HARTFORD, CT (WFSB) - Connecticut's governor signed a new bill into law which will increase the state's minimum wage.

The bill will make the minimum wage $15 an hour by 2023.

Gov. Ned Lamont held bill-signing ceremony on Tuesday morning.

Lawmakers passed the measure earlier this month after a 7 year fight. 

They said raising the wage will impact about 320,000 workers in the state.

Under it, the current wage of $10.10 will climb to $11 this October.

It will then gradually increase a dollar each year until it reaches $15 in 2023.

Connecticut is now the 7th state to pass the $15 minimum wage. 

To appease seasonal employers, 16 and 17-year-olds would get paid 85 percent of the minimum wage during a 90-day period. After that time passes, they'd receive the full amount.

While some lawmakers feel it is a necessary step to improve the lives of workers in Connecticut, others fear it will impact businesses and discourage employers from hiring because it will get too expensive.

"Women of color, many single parents but parents, one out of five kids in this state grows up with a minimum wage parent," Lamont said. 

Lamont's ceremony happened at the Parkville Care Center in Hartford at 11 a.m.

"It will help because we can start saving, actually paying our bills, paying back school tuition," said Gabbie Gilbert, fast food worker. 

Business leaders have concerns. 

"Fifteen an hour isn't a lot and many of these corporations can afford it. And that very well may be the case, but a lot of these small businesses in this state simply cannot," said Eric Gjede, CBIA. 

However, business leaders say $15 an hour and paid family leave, which lawmakers are still debating, could hurt small businesses. 

"It's a big win for Connecticut and a big win for Connecticut families. They haven't had a raise in a long time," Lamont said. 

Copyright 2019 WFSB (Meredith Corporation). All rights reserved.

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(5) comments


Should just about cover the toll increase. Not inflation though. These people will still be in poverty.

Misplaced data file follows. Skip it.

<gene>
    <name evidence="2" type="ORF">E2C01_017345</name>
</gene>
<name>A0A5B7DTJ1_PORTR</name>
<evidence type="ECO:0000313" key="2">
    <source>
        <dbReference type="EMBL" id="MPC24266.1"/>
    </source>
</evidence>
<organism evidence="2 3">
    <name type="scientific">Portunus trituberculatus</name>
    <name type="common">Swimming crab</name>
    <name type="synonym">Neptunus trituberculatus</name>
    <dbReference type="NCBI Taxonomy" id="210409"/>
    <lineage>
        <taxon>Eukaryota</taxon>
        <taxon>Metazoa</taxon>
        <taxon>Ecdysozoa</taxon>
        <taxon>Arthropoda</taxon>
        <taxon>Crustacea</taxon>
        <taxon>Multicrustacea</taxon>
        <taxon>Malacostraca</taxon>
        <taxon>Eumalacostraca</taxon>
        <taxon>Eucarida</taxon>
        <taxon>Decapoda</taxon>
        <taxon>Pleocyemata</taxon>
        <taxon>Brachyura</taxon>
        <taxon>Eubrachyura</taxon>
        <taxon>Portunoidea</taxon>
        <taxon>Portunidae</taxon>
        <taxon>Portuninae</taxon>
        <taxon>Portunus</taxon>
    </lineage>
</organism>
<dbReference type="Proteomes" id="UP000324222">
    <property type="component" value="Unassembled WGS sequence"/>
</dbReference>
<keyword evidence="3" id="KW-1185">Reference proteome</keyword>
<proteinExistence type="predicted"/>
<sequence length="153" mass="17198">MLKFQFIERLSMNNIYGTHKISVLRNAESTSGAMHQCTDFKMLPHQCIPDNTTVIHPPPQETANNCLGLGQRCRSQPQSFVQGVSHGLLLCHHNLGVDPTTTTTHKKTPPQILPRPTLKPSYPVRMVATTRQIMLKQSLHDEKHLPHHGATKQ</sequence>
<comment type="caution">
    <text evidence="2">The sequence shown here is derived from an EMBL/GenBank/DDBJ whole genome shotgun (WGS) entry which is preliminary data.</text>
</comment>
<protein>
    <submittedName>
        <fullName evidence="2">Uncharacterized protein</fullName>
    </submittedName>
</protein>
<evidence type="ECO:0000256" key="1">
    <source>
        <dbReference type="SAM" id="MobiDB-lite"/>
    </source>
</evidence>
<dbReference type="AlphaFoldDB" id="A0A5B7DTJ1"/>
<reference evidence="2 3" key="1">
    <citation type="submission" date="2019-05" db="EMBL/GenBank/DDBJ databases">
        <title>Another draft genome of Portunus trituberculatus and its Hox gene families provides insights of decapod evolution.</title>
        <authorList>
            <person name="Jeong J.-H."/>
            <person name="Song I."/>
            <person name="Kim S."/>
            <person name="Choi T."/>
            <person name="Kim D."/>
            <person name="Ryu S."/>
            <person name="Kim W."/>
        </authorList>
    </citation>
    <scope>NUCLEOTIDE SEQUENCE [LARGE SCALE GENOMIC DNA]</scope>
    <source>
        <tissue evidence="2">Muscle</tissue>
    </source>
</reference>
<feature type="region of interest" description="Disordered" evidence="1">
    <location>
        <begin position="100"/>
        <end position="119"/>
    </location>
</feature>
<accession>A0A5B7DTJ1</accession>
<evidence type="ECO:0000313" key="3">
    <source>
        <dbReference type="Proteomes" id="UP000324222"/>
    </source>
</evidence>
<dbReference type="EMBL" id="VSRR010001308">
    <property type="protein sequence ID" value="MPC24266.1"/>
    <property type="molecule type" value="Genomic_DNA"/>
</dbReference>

On the quote "others fear it will impact businesses and discourage employers from hiring because it will get too expensive." - How about if we ask if business owners can live on what they are paying employees?!...Connecticut is one of the most expensive states to live in (specially considering it's small size in this nation) - let's factor in how many have to have multiple jobs to make ends meet - or how many of us have to take advantage of State Assistance/Food Stamps....or how many of us can't afford health insurance and must use government insurance?....If you think paying an employee $15/hr is too much because YOU can't afford it, then maybe it's time to think about doing business where it can be affordable - NOT in Connecticut. Don't we have enough low-income people in Connecticut who struggle financially? If you think this about businesses, it's not - it affects employers and employees, but the employer shouldn't be the only one reaping the benefits of profit - employees should also benefiting as well and with our buckling welfare system, you may want to think about that for just a minute...


Blavigne I know several small business owners who are not by any means living the life of the rich & famous. Each month is another hurdle for them to keep their doors open. Yeah I get trying to get these chain businesses to pay a little more but there will be multiple Mom & Pop places that will close. When I was young these minimum wage jobs were mainly employing high school kids and people supplementing their income.

Jules Winnfield

Yet another commiecrat governor doing his best to chase businesses out of Connecticut, and keep new ones from want in. This mess is brought to you by the same people who voted a convicted felon back into office as mayor.


Good idea to make taxpayers out of low wage workers, but how does this affect the retired workers living off SS? Puts them into the poverty ranks, that is how.

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